And the book sounds too much like plots I’ve seen before. I don’t feel like Ben is really pushing any boundaries and bringing new and exciting elements to his writing. It isn’t a bad book – as I say, Ben doesn’t write those. But it is lacking in the freshness that I’d really like to see from Ben. I want him to increase his range.
The Silence of the Girls
Those of you who’ve been following previous reviews, may be thinking “hold on one freaking minute, Cantatrice. In your last review post, you lashed out at Circe, and then sort of apologised because you’re not really into mythical retellings and maybe this book just wasn’t for you and you were being grumpy. You compared it to seafood risotto and the fact that you don’t like that and keep forgetting that you don’t like that. And then straight after you go and read a book that is another ancient Greek myth retelling? The fuck is wrong with you?”
The fuck that is wrong with me is that I forget that I don’t like seafood risotto, which frankly sounds delicious right now and I could definitely go for some of that. OK. I bought this book at the same time that I bought Circe, and for the same reason: so much fuss has been made about it that I thought it’d be easier to just read the damn thing rather than explain why I hadn’t. So I read the damn thing. But yes, it is another retelling: it’s the story of Achilles during the siege of Troy, ie the Iliad.
And I feel… sort of… vindicated? Because this wasn’t seafood risotto. It was freaking seafood paella, which is what seafood risotto should be doing with its life, but it is too much of a failure in every sense even to realise it. Paella is awesome, and so is this book.
The Silence of the Girls is really the book that I wanted when I picked up Circe, and I wasn’t being fair to Circe (and I realised that from the start) because Circe is a goddess and is obviously going to have a different type of story to tell. TSotG is written mostly from the point of view of Briseis, a Trojan noblewoman who is taken as a slave when the Greeks invade. Achilles has slaughtered all her male relatives, and to make this all the more traumatic, she is given to him as a sex slave when the loot is distributed. As the title suggests, she is a woman who does not speak a lot. That makes sense: she’s had trauma upon trauma heaped upon her, is totally powerless, and living in a culture that thinks women have nothing of value to say anyway. But her inner world, her resilience and humanity, are conveyed beautifully. The rhythm of the sentences is more varied and complex than in Circe, and the emotions are more complex. I’m always a little bit in awe of a writer who can keep you reading with nothing but the inner world of the narrator, especially when they can put the most complex and ambiguous mental states into words that make you understand, even if you’ve never felt them yourself. This is not something I’m any good at.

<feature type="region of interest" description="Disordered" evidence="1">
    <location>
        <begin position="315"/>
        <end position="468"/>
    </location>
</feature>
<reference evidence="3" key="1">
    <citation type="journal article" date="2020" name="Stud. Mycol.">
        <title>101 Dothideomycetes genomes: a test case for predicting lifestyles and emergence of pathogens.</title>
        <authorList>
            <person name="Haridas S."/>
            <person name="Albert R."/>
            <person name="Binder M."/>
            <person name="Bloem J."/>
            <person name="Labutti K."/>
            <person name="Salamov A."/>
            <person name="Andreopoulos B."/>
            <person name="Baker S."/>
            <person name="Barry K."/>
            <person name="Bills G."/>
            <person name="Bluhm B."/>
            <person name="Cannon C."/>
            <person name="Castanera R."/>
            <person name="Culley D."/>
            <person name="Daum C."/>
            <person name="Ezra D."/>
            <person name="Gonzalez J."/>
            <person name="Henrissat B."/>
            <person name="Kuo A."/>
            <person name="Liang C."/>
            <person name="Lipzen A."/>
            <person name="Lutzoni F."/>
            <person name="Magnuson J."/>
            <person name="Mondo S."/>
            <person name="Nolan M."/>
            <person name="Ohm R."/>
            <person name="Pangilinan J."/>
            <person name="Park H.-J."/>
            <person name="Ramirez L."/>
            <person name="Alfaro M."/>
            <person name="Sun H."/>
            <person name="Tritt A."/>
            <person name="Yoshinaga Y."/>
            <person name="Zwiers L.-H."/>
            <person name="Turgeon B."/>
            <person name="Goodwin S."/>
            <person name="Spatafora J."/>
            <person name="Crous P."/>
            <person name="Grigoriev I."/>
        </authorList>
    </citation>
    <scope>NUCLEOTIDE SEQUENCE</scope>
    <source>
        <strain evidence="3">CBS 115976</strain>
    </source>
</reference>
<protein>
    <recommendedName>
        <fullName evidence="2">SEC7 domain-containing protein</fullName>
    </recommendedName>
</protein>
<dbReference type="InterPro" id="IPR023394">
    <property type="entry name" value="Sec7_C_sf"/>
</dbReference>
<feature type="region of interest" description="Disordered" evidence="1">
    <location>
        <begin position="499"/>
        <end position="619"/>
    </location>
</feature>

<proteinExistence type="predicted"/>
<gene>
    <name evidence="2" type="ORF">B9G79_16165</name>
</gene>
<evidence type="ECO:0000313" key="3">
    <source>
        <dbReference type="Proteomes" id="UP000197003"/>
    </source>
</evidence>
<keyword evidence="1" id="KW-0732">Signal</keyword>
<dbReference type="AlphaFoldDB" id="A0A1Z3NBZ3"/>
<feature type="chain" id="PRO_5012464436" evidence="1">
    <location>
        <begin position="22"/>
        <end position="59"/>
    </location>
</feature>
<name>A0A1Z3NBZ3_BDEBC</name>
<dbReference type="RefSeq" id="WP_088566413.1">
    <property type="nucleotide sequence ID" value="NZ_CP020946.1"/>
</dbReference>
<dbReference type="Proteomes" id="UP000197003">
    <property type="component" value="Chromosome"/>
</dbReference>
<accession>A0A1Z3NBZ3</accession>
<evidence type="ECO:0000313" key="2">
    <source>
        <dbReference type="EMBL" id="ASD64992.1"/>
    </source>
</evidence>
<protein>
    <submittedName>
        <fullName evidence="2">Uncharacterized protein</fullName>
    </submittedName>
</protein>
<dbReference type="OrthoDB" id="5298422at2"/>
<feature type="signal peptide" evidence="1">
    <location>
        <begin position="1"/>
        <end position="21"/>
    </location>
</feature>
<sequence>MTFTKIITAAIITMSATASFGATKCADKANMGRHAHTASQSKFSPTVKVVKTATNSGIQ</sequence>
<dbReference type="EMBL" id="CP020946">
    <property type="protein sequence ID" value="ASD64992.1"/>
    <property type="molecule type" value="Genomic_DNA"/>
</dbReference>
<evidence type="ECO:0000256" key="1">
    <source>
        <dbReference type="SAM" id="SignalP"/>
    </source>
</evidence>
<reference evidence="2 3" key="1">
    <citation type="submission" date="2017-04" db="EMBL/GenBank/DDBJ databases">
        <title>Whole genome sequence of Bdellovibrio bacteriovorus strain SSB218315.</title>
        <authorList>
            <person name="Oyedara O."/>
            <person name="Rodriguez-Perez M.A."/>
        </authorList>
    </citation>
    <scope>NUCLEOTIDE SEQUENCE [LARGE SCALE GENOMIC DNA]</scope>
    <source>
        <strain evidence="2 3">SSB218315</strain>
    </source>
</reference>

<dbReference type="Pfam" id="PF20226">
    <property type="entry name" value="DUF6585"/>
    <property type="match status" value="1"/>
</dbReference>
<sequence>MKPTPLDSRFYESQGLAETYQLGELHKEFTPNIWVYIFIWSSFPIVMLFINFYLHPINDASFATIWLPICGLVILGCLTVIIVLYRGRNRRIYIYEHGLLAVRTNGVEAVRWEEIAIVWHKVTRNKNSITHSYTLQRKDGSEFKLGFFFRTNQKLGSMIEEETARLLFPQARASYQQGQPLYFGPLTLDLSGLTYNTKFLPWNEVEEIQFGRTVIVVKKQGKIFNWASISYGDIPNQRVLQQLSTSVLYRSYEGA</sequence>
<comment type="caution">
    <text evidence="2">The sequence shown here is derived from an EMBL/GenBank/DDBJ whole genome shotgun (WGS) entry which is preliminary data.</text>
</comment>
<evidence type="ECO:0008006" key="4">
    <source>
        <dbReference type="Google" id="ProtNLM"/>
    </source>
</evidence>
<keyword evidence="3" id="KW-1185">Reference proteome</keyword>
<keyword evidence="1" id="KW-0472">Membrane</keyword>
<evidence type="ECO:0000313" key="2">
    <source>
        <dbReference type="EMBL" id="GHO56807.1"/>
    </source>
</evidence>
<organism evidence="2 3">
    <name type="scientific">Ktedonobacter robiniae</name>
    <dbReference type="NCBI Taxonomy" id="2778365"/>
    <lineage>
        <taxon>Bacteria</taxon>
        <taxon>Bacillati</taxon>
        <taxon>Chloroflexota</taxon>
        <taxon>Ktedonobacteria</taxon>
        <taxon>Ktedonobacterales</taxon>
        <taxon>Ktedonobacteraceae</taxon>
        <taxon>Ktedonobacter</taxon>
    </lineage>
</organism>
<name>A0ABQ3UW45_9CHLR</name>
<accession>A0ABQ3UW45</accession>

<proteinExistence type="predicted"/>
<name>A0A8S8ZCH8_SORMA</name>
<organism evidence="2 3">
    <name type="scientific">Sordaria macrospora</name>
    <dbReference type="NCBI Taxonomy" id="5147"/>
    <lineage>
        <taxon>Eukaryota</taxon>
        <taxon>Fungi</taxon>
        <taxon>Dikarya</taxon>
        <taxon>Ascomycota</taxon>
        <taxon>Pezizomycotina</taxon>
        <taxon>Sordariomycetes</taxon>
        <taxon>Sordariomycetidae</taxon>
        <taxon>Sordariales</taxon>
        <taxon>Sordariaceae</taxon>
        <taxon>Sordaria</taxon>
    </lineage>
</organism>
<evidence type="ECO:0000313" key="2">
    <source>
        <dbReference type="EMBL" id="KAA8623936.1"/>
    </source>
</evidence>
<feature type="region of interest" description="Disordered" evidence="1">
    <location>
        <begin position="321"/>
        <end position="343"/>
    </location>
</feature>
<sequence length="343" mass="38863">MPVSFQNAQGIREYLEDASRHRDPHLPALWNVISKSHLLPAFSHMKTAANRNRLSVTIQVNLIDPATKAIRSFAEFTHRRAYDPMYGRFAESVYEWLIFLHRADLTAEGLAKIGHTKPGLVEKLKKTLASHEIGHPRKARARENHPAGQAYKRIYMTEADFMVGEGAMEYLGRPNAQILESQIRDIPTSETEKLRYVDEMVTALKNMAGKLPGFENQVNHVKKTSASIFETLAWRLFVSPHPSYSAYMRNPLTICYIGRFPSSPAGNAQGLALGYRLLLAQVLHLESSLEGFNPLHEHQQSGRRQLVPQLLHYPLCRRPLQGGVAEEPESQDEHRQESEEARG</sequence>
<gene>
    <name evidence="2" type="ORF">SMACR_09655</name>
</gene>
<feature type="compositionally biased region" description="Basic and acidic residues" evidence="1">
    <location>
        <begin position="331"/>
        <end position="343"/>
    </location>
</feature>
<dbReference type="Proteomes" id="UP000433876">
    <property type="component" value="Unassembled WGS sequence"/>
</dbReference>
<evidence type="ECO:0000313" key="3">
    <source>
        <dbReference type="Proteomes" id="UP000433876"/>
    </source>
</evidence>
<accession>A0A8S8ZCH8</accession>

In general, I avoid books that have sexual violence in them, and obviously just from the subject matter it was impossible to avoid it completely here. But it’s not graphic or gratuitous, just part of the facts of the story. I feel as though this may be something to do with this book having been written by a woman. I got through A Thousand Splendid Suns by Khaled Hosseini with gritted teeth. He can put together a lovely sentence, can our man Hosseini. He can immerse you in a scene. I understand why he is loved as a writer. But that book was gratuitous misery porn. Yes, it was never going to be easy as a woman living under the Taliban, especially one who is at the mercy of a violent husband. But to read a book about a woman whose every moment in life is torture, as she stumbles from one tragedy to the next, felt like the kind of book that only a man writes. I came away from it thinking: “this wasn’t your story to tell. You don’t understand women and you have, despite your best intentions, managed to make this the story of men. A woman would have written a completely different book.” Women are more resilient than we are often given credit for. Women know how to reach out to other women and support each other and take joy in small things, even when the world in general is incredibly painful. So this is the difference in focus: Hosseini created a helpless shell of a woman, and focused on the awful things that men did to her, in lavish detail. Barker has written the story of a woman whose life falls apart, who is subjected to all manner of trauma, and she doesn’t shy away from how brutal the violence is, but this story is not about that trauma.